|Re: Majority Rule||<– Date –> <– Thread –>|
|From: Sharon Villines (sharonsharonvillines.com)|
|Date: Sun, 12 Sep 2004 06:19:46 -0700 (PDT)|
On Sep 12, 2004, at 12:36 AM, Rob Sandelin wrote:
Sharingwood has used variations on Majority rule voting several times over the years. It seems to work quite well for color or other attribute type decisions where there is no right answer, only preferences.
We use as similar system that includes an "I can't live with this" category. We put the items out with a slip of paper with two columns. People put a check mark in the yes and no columns or an X in the no column that says "under no circumstances." Items with several Xs go out automatically but many check marks for yes and an X or two would be discussed with the X makers.
With posters donated to hang in the commonhouse, for example, we discovered that the Xs on the penguins from the zoo were just because the people didn't want Zoo posters in the living room and another poster from the Museum of Modern Art had an image that might be construed as a political statement. Understanding the Xs allowed us to put the penguins in the kids room and the MOMA poster in a stairwell.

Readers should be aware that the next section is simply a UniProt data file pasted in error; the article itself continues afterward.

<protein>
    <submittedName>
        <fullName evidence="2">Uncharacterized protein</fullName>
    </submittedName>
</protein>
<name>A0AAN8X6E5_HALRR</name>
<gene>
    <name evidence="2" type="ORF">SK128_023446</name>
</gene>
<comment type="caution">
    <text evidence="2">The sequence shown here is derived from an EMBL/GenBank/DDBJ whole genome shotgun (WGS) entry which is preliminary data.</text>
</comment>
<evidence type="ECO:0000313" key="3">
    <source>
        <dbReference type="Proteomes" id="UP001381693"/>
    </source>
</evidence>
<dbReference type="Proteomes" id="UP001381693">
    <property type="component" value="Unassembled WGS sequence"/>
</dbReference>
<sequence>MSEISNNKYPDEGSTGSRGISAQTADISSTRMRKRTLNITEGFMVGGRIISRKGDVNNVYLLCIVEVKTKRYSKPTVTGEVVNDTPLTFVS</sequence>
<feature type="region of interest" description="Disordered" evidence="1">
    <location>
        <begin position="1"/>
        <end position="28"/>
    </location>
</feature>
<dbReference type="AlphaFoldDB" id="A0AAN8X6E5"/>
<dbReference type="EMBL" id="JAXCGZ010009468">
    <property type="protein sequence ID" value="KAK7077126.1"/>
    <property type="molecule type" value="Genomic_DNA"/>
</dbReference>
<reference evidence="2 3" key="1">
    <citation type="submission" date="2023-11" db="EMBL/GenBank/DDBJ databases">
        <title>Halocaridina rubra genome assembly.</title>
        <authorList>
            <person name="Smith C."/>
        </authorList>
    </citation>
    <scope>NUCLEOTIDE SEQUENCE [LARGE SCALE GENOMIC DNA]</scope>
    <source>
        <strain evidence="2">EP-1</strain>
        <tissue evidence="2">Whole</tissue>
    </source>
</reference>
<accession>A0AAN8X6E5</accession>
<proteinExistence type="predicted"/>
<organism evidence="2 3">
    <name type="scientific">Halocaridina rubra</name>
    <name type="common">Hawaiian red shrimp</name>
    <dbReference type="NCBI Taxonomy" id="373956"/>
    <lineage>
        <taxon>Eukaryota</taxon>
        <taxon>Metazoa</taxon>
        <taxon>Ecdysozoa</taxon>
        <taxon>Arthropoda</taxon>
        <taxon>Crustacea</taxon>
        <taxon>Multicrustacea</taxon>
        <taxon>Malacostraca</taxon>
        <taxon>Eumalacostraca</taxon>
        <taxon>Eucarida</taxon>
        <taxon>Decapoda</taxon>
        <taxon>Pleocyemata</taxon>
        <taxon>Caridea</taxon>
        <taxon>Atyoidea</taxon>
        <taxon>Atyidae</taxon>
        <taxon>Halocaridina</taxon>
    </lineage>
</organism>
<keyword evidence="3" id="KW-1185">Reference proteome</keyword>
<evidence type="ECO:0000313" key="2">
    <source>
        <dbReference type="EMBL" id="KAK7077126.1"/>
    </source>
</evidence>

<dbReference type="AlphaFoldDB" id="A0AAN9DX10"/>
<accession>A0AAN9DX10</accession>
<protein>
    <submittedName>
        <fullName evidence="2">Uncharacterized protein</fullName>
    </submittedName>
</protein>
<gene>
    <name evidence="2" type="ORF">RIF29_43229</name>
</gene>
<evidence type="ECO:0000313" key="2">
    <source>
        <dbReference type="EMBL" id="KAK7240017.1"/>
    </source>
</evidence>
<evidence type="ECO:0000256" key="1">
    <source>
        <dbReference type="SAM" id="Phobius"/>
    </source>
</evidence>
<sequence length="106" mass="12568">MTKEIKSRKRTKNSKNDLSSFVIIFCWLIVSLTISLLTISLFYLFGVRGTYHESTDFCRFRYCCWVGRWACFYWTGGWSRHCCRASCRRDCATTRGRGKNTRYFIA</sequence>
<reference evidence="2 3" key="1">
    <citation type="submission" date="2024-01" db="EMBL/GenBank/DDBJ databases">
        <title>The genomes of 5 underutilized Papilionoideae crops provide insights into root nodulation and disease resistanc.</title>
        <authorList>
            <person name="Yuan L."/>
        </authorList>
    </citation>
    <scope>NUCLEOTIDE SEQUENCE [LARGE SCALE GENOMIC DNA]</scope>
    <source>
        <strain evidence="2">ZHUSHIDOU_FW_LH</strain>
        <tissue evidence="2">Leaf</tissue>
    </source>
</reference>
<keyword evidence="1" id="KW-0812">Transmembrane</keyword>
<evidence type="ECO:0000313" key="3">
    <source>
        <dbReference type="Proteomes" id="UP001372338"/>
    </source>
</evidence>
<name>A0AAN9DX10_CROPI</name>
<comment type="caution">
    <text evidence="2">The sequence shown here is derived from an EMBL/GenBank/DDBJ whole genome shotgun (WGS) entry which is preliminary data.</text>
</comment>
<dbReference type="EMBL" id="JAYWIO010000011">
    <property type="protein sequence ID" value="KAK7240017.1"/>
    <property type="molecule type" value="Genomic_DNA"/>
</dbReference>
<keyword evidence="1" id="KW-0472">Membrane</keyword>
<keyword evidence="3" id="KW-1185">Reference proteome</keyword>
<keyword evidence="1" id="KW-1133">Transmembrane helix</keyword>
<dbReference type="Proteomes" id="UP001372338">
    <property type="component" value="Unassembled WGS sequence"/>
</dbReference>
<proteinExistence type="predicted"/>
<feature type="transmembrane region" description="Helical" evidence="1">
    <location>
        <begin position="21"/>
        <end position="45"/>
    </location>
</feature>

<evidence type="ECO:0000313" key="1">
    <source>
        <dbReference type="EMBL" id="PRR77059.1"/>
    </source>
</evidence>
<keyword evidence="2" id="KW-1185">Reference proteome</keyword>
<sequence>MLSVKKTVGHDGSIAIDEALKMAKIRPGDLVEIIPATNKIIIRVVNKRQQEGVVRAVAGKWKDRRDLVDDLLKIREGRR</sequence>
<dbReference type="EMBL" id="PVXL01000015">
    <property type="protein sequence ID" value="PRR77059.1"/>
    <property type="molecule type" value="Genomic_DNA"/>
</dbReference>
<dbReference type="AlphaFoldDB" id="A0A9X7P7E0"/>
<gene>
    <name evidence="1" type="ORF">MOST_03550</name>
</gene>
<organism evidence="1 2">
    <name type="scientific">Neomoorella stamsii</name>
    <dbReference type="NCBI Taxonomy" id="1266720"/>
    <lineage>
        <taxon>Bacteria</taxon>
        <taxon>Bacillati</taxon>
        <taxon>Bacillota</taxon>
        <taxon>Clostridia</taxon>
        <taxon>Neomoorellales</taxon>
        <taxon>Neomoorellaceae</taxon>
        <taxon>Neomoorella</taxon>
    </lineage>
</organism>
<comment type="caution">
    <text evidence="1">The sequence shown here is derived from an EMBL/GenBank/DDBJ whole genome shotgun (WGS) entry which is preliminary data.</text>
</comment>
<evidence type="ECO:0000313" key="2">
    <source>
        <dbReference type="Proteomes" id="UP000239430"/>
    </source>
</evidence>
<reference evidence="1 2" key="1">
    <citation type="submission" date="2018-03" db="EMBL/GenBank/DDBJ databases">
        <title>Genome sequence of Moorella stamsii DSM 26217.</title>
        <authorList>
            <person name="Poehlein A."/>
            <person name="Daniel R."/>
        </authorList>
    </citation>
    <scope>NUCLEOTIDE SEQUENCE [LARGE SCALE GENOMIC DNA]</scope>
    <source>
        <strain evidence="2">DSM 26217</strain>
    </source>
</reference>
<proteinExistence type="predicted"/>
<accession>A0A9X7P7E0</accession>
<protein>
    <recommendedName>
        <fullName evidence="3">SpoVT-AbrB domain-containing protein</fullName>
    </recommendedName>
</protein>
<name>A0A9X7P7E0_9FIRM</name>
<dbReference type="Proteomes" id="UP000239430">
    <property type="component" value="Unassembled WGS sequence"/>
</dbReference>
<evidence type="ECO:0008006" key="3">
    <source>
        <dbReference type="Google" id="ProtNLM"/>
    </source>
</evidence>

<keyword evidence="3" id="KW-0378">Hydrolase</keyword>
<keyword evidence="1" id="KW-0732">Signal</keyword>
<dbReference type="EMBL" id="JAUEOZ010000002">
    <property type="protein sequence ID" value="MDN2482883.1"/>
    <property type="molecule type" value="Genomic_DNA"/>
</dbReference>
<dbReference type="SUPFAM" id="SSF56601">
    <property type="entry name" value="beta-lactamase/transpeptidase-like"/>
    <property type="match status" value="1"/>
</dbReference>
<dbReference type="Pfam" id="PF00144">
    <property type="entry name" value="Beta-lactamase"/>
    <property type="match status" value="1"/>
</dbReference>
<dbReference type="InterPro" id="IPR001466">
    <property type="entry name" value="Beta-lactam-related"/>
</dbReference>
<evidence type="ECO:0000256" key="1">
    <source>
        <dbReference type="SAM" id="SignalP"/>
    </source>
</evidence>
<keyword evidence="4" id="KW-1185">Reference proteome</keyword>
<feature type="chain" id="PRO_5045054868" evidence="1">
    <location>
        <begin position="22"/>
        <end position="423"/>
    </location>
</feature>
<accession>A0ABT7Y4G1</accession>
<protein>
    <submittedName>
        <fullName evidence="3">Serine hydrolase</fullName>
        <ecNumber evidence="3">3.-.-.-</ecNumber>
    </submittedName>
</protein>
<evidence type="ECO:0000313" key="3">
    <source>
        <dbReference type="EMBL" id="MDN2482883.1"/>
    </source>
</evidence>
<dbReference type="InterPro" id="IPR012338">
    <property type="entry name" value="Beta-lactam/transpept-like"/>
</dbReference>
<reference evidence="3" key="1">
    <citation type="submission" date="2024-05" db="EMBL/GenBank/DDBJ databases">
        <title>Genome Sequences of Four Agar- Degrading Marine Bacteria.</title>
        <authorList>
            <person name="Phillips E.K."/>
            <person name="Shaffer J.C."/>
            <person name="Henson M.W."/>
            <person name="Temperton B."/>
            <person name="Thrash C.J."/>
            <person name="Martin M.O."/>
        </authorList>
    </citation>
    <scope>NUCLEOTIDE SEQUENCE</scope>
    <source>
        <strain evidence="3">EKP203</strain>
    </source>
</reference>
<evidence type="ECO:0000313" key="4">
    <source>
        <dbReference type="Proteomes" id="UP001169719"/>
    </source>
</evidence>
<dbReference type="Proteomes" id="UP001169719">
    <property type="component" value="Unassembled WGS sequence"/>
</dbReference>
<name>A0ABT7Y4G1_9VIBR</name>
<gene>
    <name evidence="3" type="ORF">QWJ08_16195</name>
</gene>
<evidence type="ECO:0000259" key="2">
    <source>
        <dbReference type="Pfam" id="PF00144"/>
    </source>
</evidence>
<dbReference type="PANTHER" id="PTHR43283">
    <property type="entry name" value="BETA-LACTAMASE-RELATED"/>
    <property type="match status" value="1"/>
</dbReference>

Using slips of paper has worked very well for us and avoids hours of "polite" discussion over items people are afraid of saying anything bad about because the person who donated them them might be sitting there feeling attacked. Many things need no discussion at all -- they are in or out--if the truth be known. If someone wants to make a case for something, they are free to do so.
The only problem we had with this was when we "voted" on three tile choices. A received the most votes by far, B a good number, and C hardly any at all. After the fact A was determined to be too rough for the kitchen -- the crevices would be hard to clean. So the person in charge bought B without consulting anyone. We should have revoted on B and C, because the wide preference would have been C. It had received few votes because it was very similar to A but less rough. By far the majority would have preferred C and had only not voted an X on B because it was clear to everyone that A was the choice. The B tiles are still sitting in the basement and will probably go into a yard sale at some point. We've decided we need stainless steel splashes and no one wants to put up tiles anyway.
Sharon ----- Sharon Villines Takoma Village Cohousing, Washington DC http://www.takomavillage.org
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